At a time when the Indian navy is already is on high alert in the face of possible seaborne terror threats from Pakistan, the navy’s share in the recently announced defence budget has been reduced to 13 per cent, from 18 per cent in 2012-13. For a country that aspires to achieve a US$5 trillion economy within five years, this is hard to understand.
While other countries have moved swiftly to delimit maritime boundaries and file claims for extended continental shelves, India has not. India also has to work on its poor delivery of equipment promised to other countries.
Indian navy chief of staff Admiral Karambir Singh is calling for a defence diplomacy fund to shore up India’s position as net security provider for the Indian Ocean. This fund could help bridge the gap between promises and deliveries of the country’s naval capabilities.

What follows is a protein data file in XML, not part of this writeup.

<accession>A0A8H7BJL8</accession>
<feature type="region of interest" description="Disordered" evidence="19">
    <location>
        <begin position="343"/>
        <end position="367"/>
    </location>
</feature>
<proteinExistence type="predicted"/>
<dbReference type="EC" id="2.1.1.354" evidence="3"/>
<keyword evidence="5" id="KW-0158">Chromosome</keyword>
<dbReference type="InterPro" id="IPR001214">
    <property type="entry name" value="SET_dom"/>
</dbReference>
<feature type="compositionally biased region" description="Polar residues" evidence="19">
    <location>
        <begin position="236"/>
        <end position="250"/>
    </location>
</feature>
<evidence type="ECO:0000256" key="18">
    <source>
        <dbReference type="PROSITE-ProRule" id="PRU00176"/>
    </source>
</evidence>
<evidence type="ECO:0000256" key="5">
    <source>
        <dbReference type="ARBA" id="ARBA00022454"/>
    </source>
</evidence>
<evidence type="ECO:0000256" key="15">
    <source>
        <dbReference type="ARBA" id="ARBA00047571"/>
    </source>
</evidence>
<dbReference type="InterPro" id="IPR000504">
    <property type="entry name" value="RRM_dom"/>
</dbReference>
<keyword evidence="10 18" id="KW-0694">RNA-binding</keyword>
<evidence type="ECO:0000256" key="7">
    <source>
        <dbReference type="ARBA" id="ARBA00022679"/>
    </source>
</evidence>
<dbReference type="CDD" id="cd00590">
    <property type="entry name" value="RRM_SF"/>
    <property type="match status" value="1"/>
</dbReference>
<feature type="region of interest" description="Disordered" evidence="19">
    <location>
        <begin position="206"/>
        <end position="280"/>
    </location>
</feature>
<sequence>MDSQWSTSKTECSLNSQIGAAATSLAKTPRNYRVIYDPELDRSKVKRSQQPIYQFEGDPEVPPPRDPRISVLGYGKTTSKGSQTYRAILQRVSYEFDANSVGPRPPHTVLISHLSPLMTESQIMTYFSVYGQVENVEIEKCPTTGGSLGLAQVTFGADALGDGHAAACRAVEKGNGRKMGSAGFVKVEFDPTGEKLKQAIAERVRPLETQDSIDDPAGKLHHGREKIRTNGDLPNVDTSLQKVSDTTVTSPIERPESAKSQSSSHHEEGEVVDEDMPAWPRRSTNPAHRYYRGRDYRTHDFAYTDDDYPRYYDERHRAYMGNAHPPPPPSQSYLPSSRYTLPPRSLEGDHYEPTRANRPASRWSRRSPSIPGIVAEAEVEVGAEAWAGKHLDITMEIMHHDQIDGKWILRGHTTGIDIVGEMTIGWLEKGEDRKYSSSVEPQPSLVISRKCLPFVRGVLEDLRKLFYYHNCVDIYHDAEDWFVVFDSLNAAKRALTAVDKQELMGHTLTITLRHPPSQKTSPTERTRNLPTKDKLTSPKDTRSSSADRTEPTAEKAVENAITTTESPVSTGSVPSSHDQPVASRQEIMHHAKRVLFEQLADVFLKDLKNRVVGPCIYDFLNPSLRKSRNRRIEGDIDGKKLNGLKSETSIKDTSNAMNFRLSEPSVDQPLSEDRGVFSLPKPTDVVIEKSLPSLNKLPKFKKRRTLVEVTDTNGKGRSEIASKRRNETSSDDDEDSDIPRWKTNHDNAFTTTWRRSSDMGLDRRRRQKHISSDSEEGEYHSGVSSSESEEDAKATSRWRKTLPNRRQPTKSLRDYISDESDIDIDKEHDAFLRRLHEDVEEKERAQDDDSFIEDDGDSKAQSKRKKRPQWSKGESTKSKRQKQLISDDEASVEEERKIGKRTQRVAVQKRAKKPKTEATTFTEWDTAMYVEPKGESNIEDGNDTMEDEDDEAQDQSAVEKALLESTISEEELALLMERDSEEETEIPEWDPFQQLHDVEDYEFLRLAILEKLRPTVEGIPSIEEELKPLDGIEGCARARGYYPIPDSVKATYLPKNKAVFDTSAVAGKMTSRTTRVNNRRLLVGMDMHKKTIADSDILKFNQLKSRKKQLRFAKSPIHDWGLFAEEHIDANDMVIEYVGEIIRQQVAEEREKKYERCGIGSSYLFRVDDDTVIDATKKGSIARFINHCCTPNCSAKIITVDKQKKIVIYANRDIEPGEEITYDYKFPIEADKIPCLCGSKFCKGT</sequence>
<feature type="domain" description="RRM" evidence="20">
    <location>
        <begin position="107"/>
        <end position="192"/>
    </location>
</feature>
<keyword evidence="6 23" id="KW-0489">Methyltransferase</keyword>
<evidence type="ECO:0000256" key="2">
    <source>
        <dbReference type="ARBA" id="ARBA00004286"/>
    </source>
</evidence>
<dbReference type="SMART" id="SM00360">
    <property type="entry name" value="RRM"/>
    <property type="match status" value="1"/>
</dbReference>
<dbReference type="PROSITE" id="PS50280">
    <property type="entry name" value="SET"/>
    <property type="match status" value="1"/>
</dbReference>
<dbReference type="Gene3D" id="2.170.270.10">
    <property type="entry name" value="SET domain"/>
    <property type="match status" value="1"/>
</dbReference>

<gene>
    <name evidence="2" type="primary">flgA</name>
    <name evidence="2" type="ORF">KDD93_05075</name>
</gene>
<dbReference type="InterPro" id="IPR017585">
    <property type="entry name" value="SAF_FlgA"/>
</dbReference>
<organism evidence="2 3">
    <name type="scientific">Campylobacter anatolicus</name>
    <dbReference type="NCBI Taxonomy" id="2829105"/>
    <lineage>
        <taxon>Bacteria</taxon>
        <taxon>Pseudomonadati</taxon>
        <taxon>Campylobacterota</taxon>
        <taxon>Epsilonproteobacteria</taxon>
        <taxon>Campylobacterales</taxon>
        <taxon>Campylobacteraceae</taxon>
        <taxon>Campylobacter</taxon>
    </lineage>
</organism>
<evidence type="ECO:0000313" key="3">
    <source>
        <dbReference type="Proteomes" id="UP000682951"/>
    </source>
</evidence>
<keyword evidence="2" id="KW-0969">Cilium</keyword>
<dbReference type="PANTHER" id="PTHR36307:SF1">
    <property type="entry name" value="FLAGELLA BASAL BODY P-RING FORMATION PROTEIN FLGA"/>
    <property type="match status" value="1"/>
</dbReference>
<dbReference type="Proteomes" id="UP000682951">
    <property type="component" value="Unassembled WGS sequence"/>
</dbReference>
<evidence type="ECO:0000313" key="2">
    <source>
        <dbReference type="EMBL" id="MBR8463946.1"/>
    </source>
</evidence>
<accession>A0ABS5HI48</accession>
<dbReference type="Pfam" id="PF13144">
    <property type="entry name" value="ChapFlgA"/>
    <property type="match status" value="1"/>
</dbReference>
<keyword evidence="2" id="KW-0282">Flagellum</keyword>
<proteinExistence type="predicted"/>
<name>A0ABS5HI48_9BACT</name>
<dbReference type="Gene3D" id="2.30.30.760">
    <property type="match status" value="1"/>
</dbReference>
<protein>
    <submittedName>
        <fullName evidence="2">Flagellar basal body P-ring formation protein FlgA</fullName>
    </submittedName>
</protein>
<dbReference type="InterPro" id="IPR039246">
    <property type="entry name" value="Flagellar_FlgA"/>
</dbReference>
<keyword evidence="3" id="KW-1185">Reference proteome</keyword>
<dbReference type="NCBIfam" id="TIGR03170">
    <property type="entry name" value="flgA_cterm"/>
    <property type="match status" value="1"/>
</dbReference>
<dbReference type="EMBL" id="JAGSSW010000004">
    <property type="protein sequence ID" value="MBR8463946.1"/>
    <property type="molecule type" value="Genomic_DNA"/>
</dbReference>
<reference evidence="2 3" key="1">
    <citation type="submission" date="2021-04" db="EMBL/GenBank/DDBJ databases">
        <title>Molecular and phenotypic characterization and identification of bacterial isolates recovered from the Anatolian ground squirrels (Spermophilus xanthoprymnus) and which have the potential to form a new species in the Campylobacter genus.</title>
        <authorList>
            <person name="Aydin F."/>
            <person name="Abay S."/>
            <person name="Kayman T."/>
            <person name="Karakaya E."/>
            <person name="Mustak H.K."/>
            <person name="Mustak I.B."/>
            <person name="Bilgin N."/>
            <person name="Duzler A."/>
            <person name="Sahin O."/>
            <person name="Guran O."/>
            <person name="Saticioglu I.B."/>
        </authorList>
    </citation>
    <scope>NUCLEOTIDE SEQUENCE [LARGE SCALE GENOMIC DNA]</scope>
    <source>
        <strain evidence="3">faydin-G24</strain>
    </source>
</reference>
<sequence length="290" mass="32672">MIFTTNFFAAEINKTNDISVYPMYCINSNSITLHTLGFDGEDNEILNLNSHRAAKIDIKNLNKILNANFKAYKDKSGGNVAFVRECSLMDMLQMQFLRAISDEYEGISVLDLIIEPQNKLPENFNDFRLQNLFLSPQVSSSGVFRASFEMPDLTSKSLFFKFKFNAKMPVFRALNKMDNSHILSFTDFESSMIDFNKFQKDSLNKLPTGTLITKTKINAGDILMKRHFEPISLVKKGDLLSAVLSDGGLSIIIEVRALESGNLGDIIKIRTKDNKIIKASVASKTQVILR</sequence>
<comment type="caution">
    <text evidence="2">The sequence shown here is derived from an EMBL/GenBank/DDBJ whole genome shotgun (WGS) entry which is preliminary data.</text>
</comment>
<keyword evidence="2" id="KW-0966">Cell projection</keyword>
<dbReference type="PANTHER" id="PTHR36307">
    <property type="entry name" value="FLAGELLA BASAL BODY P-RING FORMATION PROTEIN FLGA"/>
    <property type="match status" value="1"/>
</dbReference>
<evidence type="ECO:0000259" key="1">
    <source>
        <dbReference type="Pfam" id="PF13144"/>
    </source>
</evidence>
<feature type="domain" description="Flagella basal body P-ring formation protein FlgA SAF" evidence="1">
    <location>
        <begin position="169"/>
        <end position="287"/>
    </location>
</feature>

The naval chief also believes that there is a need for greater maritime awareness among the polity. India has a large number of maritime resources, from fish to oil; the country should develop a comprehensive plan to harness the potential of the ocean.
The Indian navy has seen the lowest rise in budgetary allocation out of the country’s armed forces. The air force’s share in the budget has risen 62 per cent since 2012-13, and the army has seen a significant increase of 133 per cent, while the Indian navy’s share rose just 55 per cent.
Meanwhile, Pakistan’s government has proposed to increase its defence budget in the next financial year by 4.74 per cent.
India does not seem to be doing enough to prepare for a possible threat from the sea.